Often in small-town politics, success comes not from what you know or even who you know. It's who you're related to. And sometimes that's the case in the rock 'n' roll biz.
Nepotism isn't all that rampant in the world of rock. But back in the 1960s there were several acts that definitely benefitted from having famous parents. (Not that this phenomenon stopped 50 years. Think Jakob Dylan, Julian Lennon, Wilson-Phillips, Dweezil Zappa, Miley Cyrus, Shooter Jennings, etc.) While much the music made by the children of famous entertainers is pretty bad, some actually is quite good.
Here are several examples of what we'll call Nepo-Rock, mostly from the 1960s, when I was in elementary school and junior high.
Let's start with Dino, Desi and Billy. Dino was the son of Dean Martin while Desi was the son of Desi Arnaz and Lucille Ball, thus making him the inspiration for Little Ricky on I Love Lucy. Billy Hinsche isn't the spawn of famous folks. (And he's the only one who continued a career in music, going on to become a touring member of The Beach Boys. And his sister Annie married Carl Wilson, which I guess was another form of nepotism.)
Here's DD&B's first and biggest hit, a watered-down mutation of "Louie Louie":
Here is the son of comedic great Jerry Lewis, though I'm not sure that the French consider Gary Lewis to be a genius. With his band The Playboys (not to be confused with Bob Wills & The Texas Playboys or John Fred & His Playboy Band).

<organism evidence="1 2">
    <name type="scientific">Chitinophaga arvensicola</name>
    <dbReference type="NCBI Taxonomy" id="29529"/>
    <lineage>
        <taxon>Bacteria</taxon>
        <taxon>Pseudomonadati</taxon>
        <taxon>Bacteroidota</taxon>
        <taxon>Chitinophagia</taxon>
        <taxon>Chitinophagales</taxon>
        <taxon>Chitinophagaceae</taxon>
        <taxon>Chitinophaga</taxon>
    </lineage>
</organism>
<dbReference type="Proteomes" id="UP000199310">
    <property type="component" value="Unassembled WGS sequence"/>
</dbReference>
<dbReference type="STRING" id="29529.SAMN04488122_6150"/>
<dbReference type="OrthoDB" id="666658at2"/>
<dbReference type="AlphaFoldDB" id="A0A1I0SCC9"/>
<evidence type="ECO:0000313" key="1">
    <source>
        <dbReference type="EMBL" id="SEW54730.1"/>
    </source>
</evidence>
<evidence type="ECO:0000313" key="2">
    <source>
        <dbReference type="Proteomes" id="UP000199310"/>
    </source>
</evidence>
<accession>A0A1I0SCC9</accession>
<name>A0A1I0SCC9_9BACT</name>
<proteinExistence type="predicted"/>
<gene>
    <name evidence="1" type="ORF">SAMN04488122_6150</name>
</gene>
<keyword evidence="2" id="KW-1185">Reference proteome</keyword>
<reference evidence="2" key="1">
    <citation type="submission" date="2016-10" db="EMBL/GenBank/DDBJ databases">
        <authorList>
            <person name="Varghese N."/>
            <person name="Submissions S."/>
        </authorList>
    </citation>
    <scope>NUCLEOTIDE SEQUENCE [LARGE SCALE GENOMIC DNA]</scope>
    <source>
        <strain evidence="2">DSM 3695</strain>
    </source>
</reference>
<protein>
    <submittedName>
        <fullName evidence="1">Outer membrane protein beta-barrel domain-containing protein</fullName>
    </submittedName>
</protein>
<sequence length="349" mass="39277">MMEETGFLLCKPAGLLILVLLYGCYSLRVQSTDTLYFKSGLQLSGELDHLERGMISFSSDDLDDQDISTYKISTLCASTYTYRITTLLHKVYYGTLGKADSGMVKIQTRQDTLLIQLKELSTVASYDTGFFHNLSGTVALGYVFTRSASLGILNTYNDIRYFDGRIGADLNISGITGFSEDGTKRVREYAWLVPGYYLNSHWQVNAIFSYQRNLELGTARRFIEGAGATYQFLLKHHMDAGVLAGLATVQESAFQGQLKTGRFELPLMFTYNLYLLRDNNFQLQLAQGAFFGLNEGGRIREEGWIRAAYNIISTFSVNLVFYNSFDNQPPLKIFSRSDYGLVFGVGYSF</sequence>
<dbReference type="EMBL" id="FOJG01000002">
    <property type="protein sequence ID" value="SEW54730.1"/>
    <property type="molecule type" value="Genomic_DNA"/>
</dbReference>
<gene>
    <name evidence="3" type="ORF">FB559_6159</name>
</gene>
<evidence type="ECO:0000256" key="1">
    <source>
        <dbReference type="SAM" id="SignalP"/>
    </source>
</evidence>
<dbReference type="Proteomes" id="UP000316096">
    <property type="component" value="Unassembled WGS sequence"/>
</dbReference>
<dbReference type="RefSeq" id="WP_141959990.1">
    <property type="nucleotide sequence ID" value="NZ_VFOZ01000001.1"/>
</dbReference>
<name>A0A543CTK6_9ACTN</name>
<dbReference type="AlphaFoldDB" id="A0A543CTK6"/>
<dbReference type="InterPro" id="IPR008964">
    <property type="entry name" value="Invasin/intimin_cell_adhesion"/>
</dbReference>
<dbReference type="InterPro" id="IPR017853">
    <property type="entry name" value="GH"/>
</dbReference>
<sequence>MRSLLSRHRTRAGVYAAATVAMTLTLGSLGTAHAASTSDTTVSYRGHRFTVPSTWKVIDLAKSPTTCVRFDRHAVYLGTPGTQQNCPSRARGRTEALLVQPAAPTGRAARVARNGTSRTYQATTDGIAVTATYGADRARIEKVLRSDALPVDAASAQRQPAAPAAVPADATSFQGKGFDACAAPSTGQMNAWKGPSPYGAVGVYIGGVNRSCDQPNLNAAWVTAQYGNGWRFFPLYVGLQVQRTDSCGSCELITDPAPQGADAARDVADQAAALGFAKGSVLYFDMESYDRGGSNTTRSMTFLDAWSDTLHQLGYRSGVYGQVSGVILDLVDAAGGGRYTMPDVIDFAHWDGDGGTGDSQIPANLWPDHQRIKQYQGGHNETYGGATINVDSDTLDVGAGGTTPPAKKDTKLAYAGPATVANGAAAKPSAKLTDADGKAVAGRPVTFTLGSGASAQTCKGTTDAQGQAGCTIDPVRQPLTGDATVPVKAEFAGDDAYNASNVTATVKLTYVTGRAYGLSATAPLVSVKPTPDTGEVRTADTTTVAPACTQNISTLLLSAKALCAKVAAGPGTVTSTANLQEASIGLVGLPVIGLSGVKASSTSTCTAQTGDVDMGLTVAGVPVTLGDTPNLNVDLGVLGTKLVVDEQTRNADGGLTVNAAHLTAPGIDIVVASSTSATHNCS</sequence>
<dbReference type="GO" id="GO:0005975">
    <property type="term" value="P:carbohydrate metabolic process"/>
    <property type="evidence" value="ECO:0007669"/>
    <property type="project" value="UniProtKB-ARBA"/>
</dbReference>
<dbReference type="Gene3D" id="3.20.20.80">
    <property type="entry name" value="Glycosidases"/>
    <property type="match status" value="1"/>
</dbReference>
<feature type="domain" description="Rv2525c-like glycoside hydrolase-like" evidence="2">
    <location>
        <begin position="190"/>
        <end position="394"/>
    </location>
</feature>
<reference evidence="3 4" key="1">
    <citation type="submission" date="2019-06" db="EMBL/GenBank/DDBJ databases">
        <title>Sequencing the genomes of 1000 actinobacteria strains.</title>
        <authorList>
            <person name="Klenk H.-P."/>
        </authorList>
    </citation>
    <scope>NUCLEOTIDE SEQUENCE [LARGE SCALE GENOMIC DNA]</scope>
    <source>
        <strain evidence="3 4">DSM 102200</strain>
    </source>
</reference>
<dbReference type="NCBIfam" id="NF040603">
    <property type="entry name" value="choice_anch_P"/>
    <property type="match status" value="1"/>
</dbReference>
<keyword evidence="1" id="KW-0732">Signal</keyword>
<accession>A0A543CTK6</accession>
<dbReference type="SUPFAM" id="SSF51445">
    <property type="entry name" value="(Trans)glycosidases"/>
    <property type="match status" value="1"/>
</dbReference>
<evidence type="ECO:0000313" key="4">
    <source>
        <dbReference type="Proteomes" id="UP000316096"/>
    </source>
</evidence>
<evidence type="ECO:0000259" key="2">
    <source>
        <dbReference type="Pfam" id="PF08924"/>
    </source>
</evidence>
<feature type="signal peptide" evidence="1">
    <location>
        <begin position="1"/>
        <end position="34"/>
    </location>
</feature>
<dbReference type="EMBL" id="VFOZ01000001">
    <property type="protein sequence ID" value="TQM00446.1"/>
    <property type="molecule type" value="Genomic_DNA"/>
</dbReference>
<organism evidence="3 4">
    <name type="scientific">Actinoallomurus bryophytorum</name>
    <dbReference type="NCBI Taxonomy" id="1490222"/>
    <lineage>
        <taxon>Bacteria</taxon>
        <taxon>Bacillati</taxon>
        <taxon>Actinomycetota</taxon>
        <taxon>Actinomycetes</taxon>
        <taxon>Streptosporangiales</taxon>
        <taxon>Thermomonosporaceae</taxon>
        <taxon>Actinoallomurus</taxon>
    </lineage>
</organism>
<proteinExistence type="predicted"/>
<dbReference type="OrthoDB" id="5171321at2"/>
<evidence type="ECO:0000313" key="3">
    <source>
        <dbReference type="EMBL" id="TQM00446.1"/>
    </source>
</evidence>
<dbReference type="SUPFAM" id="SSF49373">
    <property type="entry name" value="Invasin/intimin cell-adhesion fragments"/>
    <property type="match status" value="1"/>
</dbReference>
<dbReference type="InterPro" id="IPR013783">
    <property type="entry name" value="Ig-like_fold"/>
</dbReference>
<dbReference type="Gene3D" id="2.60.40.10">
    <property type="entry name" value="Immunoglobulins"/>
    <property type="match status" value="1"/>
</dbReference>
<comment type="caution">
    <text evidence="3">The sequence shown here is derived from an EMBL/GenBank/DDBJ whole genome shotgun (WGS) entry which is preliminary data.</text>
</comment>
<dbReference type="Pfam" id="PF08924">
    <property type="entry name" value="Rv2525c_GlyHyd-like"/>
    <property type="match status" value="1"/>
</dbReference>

Full disclosure: I saw Gary Lewis & The Playboys live at Wedgewood amusement park in Oklahoma City back when they hot. (But I liked Sam the Sham & The Pharaohs, who I saw at Springlake amusement park around the same time, much better.)
Gary's biggest hit, of course, was "This Diamond Ring." But he had several successful singles, and the one below, "Save Your Heart for Me," was a cheesy delight:
Noel Harrison was the son of actor Rex Harrison. I hardly ever heard Noel on the radio, but he was a frequent guest on TV variety show in the mid '60s Around the same time that daddy Rex was delighting children and talking to the animals as Doctor Doolittle, young Noel was singing pensive tunes such as "The Windmills of Your Mind" and this one, a tragic cautionary tale for wayward youth:
While Dino, Desi and Gary were pretty lame, and Noel Harrison was kind of interesting, there is one celebrity child who stood out. Being the daughter of Frank Sinatra -- who in. addition to being one of the world's most famous singer also ran a record company (Reprise) -- certainly didn't hurt her career. But I believe Nancy Sinatra would have made it anyway with her talent, charisma, sex appeal and her not-so-secret weapon of producer, songwriter and collaborator Lee Hazelwood.
I've already blogged not too long ago about Nancy's biggest hit, but here's one I've always liked a little more. Not only is it the best, "get-away-from-me-you-creep-or-my-boyfriend-will-beat-the-crap-out-of-you" song this side of The Angels' "My Boyfriend's Back," it's also got that great out-of-nowhere psychedelic freakout in the middle:
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